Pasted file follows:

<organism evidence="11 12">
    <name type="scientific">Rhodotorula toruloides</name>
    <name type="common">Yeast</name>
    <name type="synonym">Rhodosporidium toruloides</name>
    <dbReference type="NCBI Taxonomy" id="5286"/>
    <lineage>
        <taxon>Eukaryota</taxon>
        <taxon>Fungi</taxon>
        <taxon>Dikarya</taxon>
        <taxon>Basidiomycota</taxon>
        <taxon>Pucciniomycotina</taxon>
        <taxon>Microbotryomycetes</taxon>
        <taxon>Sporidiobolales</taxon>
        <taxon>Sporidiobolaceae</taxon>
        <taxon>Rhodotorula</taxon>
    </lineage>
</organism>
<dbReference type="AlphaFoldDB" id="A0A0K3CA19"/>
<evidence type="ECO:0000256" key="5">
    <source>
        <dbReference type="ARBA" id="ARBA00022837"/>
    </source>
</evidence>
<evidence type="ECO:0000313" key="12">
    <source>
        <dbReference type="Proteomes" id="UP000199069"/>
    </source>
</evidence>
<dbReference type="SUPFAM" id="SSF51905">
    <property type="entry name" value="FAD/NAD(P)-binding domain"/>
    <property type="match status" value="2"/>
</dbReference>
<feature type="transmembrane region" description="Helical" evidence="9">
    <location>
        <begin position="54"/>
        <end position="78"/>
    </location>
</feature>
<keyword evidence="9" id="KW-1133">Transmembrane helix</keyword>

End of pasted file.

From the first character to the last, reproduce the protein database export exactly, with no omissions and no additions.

<organism evidence="11 12">
    <name type="scientific">Rhodotorula toruloides</name>
    <name type="common">Yeast</name>
    <name type="synonym">Rhodosporidium toruloides</name>
    <dbReference type="NCBI Taxonomy" id="5286"/>
    <lineage>
        <taxon>Eukaryota</taxon>
        <taxon>Fungi</taxon>
        <taxon>Dikarya</taxon>
        <taxon>Basidiomycota</taxon>
        <taxon>Pucciniomycotina</taxon>
        <taxon>Microbotryomycetes</taxon>
        <taxon>Sporidiobolales</taxon>
        <taxon>Sporidiobolaceae</taxon>
        <taxon>Rhodotorula</taxon>
    </lineage>
</organism>
<dbReference type="AlphaFoldDB" id="A0A0K3CA19"/>
<evidence type="ECO:0000256" key="5">
    <source>
        <dbReference type="ARBA" id="ARBA00022837"/>
    </source>
</evidence>
<evidence type="ECO:0000313" key="12">
    <source>
        <dbReference type="Proteomes" id="UP000199069"/>
    </source>
</evidence>
<dbReference type="SUPFAM" id="SSF51905">
    <property type="entry name" value="FAD/NAD(P)-binding domain"/>
    <property type="match status" value="2"/>
</dbReference>
<feature type="transmembrane region" description="Helical" evidence="9">
    <location>
        <begin position="54"/>
        <end position="78"/>
    </location>
</feature>
<keyword evidence="9" id="KW-1133">Transmembrane helix</keyword>